Before the surgery, at the ball, there’s a wonderful moment that connects Algie and Carr. Mrs. Barrow has just introduced the main event, Williams and Walker, a vaudeville duo that saunters out in full blackface. They wave their hats and skitter down the stairs, and then they put on a dance and comedy routine for the adoring philanthropists in their audience. And also Algie, who points out earlier that he and Bertie might be the only working men in the room. Unlike Carr’s big sermon, this time there’s a pointed effort on behalf of the production to understand Algie’s reaction to this routine. We cut directly from the performers to Algie and Opal in a self-conscious moment. They’re laughing, not entirely out of politeness, and then he looks back to scope out the audience and she looks down in something like embarrassment if Opal had the capacity to feel embarrassed. Then we cut back to the stage to see the smiling minstrels, and then we cut to Carr, asleep on his hospital bed. That editing connection feels like a circuit, charge flowing from the uncomfortably assimilating black couple to the profiteers of black stereotypes to the preacher of black liberation. Already Carr’s had an influence on Algie, hence that grave moment when Carr calls Algie out on waiting for permission followed by Algie’s confession that he knows Carr’s right. Now that Carr’s dead, and in a way that profoundly impacts Algie personally, we’ll see if his spirit doesn’t live on in a new host. Without it Algie might be out of a job.

Stray observations

  • “Williams And Walker” is written by Jack Amiel and Michael Begler and directed by Steven Soderbergh.
  • Harry gets dressed behind the curtain in her “room” of the apartment, and then we follow her through the curtains to the main stage of her buddy comedy. She tells him she’s going to church, and he says he’ll tag along. Cleary: “I figure why the hell not?” Harry: “Because you scorn God every chance you get.” “Ah, in fairness, he scorned me first.” Then he puts her mind at ease. “The only thing cleaner than my mouth will be my fuckin’ shirt.” She goes back to her room as he gets dressed, and she can’t contain her smile.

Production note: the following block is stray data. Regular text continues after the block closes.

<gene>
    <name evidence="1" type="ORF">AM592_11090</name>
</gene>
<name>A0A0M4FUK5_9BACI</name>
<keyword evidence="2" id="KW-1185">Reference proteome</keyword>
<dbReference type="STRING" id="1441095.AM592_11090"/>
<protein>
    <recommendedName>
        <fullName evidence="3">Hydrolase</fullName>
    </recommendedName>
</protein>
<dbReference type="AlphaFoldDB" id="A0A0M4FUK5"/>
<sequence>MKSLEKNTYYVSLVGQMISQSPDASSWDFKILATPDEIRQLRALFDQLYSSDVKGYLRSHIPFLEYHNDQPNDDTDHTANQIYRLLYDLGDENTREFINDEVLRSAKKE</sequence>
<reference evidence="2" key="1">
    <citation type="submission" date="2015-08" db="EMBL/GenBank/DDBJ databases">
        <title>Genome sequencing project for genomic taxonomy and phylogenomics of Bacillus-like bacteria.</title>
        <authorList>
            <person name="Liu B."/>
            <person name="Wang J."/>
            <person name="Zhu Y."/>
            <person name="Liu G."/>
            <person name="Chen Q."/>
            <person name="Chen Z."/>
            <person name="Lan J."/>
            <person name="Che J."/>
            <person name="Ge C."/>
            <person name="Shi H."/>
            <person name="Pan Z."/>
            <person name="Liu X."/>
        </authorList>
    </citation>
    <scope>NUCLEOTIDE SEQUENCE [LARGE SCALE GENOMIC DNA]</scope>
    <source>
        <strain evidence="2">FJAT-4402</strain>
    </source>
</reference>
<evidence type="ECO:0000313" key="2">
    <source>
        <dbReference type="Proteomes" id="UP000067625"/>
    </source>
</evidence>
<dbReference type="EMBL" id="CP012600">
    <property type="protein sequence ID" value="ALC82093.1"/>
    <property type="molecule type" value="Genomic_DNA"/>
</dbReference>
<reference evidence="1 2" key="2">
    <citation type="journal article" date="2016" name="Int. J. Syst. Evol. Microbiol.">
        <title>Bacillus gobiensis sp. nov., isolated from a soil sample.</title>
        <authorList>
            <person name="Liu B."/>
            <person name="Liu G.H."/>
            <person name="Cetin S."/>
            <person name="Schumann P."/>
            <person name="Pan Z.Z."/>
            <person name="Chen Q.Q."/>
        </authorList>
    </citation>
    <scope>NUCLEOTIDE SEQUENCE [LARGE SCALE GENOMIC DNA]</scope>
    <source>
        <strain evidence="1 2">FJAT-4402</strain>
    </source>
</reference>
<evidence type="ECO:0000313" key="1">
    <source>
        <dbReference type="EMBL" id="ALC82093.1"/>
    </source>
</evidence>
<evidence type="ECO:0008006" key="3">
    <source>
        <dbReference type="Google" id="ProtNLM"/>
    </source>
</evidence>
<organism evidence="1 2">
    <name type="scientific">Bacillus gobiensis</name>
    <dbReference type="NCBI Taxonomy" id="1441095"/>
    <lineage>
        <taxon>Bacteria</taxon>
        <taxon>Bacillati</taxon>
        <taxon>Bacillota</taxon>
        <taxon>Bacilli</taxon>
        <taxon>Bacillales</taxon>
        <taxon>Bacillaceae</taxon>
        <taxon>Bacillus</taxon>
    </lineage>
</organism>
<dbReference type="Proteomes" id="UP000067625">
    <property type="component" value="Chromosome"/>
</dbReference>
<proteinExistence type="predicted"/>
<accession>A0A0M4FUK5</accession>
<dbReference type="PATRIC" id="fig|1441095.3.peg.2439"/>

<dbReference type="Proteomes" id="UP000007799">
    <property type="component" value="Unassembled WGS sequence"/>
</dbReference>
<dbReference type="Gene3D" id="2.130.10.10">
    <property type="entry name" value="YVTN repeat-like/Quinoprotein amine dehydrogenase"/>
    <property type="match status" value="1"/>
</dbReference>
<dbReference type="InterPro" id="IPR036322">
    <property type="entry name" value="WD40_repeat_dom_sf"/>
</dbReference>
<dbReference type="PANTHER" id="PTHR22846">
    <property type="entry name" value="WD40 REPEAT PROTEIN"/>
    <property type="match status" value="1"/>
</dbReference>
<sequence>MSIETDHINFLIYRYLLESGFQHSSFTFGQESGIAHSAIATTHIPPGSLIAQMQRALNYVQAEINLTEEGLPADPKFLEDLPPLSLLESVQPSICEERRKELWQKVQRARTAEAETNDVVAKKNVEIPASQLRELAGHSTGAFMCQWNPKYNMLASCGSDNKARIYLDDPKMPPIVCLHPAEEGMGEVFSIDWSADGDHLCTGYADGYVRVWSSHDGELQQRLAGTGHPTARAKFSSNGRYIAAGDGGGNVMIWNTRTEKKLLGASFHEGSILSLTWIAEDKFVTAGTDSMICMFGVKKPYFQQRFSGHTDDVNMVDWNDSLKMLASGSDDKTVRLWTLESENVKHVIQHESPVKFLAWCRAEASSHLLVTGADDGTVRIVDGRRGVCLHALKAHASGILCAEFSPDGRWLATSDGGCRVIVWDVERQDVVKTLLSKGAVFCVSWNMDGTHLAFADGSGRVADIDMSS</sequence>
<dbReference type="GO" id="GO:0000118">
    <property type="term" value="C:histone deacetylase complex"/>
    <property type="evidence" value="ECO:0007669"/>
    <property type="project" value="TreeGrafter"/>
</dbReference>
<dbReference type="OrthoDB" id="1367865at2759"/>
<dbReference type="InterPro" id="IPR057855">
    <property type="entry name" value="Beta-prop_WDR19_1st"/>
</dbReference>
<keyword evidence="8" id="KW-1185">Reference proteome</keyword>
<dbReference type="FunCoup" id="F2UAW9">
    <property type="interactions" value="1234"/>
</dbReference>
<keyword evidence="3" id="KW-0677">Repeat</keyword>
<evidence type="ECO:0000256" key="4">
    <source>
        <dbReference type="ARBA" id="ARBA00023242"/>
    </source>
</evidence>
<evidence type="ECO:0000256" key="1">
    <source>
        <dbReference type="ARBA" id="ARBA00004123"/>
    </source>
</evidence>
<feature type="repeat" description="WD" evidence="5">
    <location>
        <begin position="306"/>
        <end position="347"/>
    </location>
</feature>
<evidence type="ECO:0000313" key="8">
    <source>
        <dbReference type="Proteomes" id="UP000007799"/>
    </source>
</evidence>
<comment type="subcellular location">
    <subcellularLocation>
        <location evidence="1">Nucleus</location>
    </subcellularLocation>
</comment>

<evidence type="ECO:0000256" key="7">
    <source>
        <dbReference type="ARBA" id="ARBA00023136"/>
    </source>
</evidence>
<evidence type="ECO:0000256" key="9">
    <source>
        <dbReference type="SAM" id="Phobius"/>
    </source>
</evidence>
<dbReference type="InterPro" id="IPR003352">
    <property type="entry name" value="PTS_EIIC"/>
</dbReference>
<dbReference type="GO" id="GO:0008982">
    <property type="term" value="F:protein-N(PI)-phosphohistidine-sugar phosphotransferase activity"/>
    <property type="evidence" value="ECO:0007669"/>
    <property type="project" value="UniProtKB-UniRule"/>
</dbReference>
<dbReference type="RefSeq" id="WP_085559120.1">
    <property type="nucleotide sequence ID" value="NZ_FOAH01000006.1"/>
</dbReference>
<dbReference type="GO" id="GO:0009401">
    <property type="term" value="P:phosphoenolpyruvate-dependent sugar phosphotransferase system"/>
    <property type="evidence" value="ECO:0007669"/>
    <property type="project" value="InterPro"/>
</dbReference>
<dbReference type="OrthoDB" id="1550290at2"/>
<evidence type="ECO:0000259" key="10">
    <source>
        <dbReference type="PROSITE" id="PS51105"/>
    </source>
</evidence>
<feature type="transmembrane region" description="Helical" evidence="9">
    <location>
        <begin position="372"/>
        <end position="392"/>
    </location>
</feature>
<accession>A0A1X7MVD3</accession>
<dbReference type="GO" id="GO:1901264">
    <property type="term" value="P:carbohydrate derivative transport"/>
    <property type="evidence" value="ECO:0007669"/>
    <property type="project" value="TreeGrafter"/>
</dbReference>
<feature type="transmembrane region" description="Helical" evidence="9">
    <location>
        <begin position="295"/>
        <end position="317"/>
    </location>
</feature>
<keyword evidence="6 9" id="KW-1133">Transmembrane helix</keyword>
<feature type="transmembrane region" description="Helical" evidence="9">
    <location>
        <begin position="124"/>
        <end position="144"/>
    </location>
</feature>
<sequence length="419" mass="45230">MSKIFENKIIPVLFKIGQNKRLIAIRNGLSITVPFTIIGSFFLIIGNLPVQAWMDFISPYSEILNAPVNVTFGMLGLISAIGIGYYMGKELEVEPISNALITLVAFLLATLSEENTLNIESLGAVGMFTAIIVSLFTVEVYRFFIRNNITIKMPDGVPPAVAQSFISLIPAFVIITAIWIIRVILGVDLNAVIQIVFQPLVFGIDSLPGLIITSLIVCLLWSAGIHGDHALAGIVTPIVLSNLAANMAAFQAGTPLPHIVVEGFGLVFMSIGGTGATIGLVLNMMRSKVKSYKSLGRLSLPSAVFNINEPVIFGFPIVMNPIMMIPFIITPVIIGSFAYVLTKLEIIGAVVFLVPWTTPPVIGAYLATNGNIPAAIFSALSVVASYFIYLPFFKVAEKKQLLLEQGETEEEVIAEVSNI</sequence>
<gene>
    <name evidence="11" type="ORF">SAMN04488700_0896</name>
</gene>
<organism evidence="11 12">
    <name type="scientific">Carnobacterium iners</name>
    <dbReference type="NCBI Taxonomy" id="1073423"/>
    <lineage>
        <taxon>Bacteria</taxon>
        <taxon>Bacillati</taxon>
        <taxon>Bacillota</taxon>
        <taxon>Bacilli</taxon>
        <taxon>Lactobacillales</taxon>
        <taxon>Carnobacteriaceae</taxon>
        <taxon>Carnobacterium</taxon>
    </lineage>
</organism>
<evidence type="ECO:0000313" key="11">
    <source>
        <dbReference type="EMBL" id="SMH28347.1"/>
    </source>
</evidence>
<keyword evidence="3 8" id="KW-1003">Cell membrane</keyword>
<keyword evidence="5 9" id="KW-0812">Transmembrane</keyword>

• Just before the surgery, Thack’s nervous. He’s leaning on a table, and we’re looking straight up at him overhead, diagonally upward across the frame. Come to find out he’s trying to resist taking drugs before the operation. A cut to a straight ahead shot of him catches his sudden jerky movements, first to grab the bottle, then to resist doing anything with it. But here’s the best part: The whole time, the sound is that clinking chain music from the boat. Even without the visuals, we get the cue that Thack’s back on the boat. He calls Abby. “I need you…to tell me…that I can do this.” “If I hadn’t believed in you,” she says, “I wouldn’t even be here.”
  • The next scene is just as expressive. We’re in the operating theater, but nobody is in the shot and the camera’s out of focus. So is the sound. It’s just a din from the audience. After a few moments, Dr. Thackery steps into frame in a close-up. It’s like the camera version of a spotlight. He hits his mark in focus, and then he launches into a dramatic speech about these slave girls and his liberation of them. All of the doctors and nurses are frozen with their washed hands in the air, unactivated, like actors waiting for their cues. “This is their last day as a sideshow attraction and you their last audience. This is no magic trick. No illusion. No sleight of hand. It is scientific knowledge and rigorous experimentation that will finally allow these two young ladies to live the humane life of which fate has so far robbed them.”
  • Turns out the Robertsons are overextended. They live by the grace of the Showalters. So there is no escaping Hobart for Cornelia. “So, what do we do?” she asks her husband. “What did my father ask of you?” “To make you happy.” “Then make me happy.”
  • Cleary gets home to find Harry talking to some girls from her former place of residence. He says, “Pardon me, didn’t know you was having tea.” “We’re not. We’re teaching em how to protect themselves from men.” “Ah, well, three swift boot heels to the scrotum, he’d rather be home on a beehive than ever come near you again.” Actually, Harry’s teaching them about contraceptives, specifically the useful art of soaking a sponge in vinegar and using it as a diaphragm. Which gives Cleary, ever the entrepreneur, an idea. They’re going to educate men and women about how to prevent pregnancy and sell lambskin condoms and sponge-and-vinegar diaphragms. “This city is full of customers.”
  • Captain Robertson has no defense, but he does have a sharp rejoinder for Opal. Speaking of the money he gave to the hospital, he says, “I could have done a hundred other things with that money, but I wanted to help people. As far as I can tell, you’re not helping anyone.” He tells Algie he’ll do whatever he can to get Algie a position at the new Knick. Then he gets into his chariot, telling the driver, Algie’s father, “I’m going to do what I can, Jesse.”